Cryptology ePrint Archive: Report 2009/343

Partitioning Multivariate Polynomial Equations via Vertex Separators for Algebraic Cryptanalysis and Mathematical Applications

Kenneth Koon-Ho Wong and Gregory V. Bard and Robert H. Lewis

Abstract: We present a novel approach for solving systems of polynomial equations via graph partitioning. The concept of a variable-sharing graph of a system of polynomial equations is defined. If such graph is disconnected, then the system of equations is actually two separate systems that can be solved individually. This can provide a significant speed-up in computing the solution to the system, but is unlikely to occur either randomly or in applications. However, by deleting a small number of vertices on the graph, the variable-sharing graph could be disconnected in a balanced fashion, and in turn the system of polynomial equations are separated into smaller ones of similar sizes. In graph theory terms, this process is equivalent to finding balanced vertex partitions with minimum-weight vertex separators.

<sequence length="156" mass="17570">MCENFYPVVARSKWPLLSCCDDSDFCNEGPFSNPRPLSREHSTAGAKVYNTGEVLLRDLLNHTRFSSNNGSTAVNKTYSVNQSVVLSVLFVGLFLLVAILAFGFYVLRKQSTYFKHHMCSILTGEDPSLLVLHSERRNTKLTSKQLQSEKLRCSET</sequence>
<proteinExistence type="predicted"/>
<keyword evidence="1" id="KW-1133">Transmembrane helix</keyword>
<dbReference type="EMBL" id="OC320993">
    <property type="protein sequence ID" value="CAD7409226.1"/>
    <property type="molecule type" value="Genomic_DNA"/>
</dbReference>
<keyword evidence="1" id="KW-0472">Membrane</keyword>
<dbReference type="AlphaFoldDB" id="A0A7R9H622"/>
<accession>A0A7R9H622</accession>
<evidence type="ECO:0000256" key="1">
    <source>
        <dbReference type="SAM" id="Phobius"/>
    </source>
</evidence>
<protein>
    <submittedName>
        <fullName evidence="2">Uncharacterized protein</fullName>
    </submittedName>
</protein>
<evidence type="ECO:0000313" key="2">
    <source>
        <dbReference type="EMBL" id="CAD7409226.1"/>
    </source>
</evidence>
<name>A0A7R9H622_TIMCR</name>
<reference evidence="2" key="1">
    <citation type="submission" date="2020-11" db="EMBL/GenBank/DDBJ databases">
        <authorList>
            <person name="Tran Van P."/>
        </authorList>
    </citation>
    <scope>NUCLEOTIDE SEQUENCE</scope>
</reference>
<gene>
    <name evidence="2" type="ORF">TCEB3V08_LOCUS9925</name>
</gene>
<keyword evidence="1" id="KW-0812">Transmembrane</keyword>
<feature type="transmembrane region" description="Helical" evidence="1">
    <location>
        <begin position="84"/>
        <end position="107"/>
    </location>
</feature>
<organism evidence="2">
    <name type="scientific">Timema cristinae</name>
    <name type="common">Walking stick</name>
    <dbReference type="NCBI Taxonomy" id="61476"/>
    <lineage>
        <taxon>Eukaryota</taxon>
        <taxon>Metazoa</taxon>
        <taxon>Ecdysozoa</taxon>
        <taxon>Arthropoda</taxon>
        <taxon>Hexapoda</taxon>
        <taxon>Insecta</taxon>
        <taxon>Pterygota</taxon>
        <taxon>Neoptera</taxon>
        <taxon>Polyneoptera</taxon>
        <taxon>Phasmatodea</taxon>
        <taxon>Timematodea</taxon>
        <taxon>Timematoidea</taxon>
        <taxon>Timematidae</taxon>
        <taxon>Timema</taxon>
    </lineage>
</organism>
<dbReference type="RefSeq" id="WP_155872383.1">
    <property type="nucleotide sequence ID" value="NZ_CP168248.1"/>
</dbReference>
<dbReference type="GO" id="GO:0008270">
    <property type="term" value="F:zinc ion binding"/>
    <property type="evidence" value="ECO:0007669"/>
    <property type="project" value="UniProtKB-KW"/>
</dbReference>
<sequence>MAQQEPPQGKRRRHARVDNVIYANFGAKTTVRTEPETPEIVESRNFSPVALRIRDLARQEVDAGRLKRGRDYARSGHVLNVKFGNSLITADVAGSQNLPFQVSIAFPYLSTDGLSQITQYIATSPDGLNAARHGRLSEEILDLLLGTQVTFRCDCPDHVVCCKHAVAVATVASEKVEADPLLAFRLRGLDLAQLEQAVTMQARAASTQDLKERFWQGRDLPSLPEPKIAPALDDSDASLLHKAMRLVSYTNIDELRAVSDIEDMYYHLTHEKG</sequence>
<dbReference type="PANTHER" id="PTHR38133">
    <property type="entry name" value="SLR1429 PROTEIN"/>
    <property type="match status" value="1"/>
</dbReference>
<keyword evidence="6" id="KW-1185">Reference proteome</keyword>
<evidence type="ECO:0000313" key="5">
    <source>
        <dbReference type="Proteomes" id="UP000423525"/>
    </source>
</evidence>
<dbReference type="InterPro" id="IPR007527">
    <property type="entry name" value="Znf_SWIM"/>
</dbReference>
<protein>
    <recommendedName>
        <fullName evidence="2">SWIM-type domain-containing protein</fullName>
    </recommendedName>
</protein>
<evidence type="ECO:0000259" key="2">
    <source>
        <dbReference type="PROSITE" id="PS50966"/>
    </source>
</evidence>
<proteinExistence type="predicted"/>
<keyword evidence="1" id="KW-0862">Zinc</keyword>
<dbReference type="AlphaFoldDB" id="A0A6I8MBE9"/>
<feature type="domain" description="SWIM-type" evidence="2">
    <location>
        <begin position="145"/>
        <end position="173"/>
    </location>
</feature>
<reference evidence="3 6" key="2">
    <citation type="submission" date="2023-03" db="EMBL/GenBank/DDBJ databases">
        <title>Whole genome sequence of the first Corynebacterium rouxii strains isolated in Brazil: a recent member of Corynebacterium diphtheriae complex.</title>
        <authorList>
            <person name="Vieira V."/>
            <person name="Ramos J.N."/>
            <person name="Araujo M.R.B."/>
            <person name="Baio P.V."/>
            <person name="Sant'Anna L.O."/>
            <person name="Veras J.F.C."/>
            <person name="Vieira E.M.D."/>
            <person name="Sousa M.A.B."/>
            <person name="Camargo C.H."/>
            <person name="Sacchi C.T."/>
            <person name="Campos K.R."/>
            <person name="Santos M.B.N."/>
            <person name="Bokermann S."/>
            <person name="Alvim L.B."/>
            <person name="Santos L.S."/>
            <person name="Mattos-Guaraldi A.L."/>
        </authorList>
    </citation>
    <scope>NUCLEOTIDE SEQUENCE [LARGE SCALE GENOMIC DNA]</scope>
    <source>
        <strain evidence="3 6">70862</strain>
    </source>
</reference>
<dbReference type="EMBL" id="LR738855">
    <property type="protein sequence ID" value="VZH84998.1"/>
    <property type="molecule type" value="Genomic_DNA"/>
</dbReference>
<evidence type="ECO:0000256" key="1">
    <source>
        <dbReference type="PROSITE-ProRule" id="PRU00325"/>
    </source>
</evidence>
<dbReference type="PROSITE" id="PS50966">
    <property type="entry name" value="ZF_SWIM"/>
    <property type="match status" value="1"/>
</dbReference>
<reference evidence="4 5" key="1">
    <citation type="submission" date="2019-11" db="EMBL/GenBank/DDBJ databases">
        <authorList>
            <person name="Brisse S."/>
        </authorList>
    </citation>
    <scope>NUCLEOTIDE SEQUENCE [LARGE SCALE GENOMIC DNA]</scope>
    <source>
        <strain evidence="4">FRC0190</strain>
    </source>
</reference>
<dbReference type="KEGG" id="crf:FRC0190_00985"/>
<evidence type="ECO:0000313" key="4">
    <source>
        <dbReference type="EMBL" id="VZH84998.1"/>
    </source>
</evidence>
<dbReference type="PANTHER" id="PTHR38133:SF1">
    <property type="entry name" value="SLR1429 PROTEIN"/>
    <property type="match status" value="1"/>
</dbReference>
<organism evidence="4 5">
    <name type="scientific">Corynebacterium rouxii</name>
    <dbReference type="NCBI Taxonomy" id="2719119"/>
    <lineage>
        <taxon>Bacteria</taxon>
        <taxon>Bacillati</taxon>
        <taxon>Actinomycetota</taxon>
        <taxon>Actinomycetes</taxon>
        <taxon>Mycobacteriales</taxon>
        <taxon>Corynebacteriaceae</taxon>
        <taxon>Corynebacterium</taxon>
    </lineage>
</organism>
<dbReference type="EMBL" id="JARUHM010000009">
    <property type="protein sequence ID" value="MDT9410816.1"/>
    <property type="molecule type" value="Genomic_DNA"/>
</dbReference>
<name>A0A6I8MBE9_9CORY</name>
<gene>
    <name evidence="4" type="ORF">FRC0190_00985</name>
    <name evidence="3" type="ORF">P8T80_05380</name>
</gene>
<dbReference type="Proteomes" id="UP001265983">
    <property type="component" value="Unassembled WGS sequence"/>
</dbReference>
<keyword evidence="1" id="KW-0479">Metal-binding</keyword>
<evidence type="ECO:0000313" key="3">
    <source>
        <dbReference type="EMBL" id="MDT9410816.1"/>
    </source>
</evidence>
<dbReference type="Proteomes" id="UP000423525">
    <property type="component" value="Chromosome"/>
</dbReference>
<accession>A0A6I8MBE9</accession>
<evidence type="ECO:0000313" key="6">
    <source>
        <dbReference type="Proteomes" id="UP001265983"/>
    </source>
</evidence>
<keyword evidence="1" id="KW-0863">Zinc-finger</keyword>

The techniques of finding these vertex partitions are discussed, and experiments are performed to evaluate its practicality for general graphs and systems of polynomial equations. Applications of this approach to the QUAD family of stream ciphers, algebraic cryptanalysis of the stream cipher Trivium and its variants, as well as some mathematical problems in game theory and computational algebraic geometry are presented. In each of these cases, the systems of polynomial equations involved are well-suited to our graph partitioning method, and constructive results are discussed.

Category / Keywords: Balanced vertex partitions, graph partitioning, polynomial systems of equations, QUAD, Trivium, resultants, algebraic cryptanalysis.

Publication Info: submitted to a journal.

Date: received 11 Jul 2009

Contact author: bard at fordham edu

Available format(s): PDF | BibTeX Citation

Version: 20090714:030400 (All versions of this report)

Discussion forum: Show discussion | Start new discussion


[ Cryptology ePrint archive ]